North Korea’s new space agency logo says a lot – NADA
// April 2nd, 2014 // Astronomy and Space News
It’s one year old and to celebrate the milestone, North Korea has rolled out a new logo for their space program called, and we’re not kidding here – NADA (as in Spanish for “nothing”). Not surprisingly, the logo is almost a direct copy of NASA’s iconic emblem (see below).
According to North Korea, the blue rings in the logo represent satellites and the stars shows its desire to “glorify Kim Il-sung’s and Kim Jong-il’s Korea as a space power”. Yes, “space power”, as in “we can’t even get a satellite to work”. The Guardian explained how North Korea’s space program has provide comedic fodder for the West through their many failed satellite attempts:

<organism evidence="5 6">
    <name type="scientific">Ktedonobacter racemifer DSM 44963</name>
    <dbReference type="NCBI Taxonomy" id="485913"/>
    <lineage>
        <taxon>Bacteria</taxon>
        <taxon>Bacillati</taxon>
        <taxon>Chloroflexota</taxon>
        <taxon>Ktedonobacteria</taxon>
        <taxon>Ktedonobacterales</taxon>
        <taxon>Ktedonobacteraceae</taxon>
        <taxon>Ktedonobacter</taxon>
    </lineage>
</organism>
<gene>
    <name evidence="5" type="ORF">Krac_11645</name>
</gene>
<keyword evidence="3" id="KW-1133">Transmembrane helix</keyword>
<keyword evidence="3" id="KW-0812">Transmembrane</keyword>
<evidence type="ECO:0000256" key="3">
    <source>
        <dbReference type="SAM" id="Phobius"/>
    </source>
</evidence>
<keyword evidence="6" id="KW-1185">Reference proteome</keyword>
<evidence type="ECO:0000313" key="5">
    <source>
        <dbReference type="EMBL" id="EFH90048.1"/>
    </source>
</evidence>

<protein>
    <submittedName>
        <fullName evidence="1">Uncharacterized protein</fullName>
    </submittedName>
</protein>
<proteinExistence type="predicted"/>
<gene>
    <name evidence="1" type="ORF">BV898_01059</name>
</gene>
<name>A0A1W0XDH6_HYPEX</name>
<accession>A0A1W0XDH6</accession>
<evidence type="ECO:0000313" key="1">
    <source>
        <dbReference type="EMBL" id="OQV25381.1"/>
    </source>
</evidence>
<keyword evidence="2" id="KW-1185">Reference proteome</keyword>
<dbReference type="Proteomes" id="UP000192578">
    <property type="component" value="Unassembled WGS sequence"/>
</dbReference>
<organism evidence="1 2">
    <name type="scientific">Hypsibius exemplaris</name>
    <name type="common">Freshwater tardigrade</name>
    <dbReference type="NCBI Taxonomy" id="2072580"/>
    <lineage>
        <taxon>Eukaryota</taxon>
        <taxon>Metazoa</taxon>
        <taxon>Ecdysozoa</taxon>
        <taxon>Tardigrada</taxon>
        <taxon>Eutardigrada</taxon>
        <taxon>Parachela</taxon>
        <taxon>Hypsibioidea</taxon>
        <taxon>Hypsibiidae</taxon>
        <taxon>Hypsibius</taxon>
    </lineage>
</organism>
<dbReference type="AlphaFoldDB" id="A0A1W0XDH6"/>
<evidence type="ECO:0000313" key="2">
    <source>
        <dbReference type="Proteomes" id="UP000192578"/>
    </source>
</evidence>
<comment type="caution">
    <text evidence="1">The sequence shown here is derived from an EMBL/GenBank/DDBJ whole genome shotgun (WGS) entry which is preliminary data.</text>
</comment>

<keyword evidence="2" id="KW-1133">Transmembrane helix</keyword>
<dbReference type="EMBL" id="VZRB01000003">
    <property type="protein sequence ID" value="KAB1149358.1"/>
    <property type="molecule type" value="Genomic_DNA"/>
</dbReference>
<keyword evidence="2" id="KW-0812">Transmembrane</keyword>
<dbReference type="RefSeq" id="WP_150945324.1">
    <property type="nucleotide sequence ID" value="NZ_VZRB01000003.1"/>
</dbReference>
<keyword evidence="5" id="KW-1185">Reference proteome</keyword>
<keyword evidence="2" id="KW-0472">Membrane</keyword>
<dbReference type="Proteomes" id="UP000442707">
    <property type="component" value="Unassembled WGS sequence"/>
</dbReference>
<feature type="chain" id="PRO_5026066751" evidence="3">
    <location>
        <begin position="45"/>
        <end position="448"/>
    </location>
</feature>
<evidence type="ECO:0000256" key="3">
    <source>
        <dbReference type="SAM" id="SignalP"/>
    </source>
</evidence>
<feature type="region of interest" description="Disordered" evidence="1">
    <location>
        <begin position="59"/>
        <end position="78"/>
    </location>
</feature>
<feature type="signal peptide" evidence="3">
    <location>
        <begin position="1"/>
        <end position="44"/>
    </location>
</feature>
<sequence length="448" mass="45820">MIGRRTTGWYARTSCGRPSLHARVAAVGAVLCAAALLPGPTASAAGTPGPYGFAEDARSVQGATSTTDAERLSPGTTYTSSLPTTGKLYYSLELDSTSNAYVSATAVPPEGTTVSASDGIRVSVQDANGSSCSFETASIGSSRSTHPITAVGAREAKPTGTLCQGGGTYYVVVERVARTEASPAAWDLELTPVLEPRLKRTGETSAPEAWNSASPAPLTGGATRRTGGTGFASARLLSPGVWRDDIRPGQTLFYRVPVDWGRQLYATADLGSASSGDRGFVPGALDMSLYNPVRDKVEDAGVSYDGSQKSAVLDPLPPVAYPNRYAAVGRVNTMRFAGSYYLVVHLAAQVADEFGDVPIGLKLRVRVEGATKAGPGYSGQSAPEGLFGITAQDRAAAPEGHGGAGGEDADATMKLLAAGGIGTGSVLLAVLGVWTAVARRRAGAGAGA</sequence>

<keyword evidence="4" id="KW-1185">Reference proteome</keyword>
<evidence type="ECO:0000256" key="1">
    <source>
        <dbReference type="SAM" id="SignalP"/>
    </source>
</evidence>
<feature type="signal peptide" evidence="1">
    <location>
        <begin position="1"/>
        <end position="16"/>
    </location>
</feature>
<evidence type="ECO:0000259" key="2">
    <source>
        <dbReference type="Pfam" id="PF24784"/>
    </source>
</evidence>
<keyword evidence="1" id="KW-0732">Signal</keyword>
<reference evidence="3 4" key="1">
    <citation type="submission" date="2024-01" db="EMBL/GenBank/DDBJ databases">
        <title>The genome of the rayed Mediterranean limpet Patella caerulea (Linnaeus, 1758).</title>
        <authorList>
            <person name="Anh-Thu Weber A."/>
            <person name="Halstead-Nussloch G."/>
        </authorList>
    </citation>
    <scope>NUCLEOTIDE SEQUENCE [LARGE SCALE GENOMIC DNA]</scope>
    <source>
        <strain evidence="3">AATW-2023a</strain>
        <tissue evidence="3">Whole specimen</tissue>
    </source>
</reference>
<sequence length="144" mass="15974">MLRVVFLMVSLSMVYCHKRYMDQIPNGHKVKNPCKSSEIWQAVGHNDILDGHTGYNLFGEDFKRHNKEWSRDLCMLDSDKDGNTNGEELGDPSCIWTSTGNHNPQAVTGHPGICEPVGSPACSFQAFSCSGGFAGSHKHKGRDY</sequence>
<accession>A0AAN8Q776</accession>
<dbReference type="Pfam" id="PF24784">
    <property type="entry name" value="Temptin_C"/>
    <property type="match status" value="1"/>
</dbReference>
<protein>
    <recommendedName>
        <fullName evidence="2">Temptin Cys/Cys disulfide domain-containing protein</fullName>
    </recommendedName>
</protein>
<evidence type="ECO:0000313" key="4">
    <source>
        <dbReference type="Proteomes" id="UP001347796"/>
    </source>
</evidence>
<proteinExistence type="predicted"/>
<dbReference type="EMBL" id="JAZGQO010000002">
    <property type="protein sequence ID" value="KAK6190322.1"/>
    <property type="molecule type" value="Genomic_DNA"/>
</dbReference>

“The orbiting satellite was launched into December 2012, on a three-stage Unha rocket. Unha is Korean for “galaxy”. It was the country’s fifth attempt to put a satellite in orbit, with the previous mission, in April 2012, failing very publicly when the rocket exploded shortly after lift-off. North Korean scientists said the satellite would study crops and weather patterns. While it appeared the satellite was initially orbiting normally, US astronomers said soon afterwards that it was not transmitting any signals and was most probably tumbling in orbit.”
Sources: The Guardian
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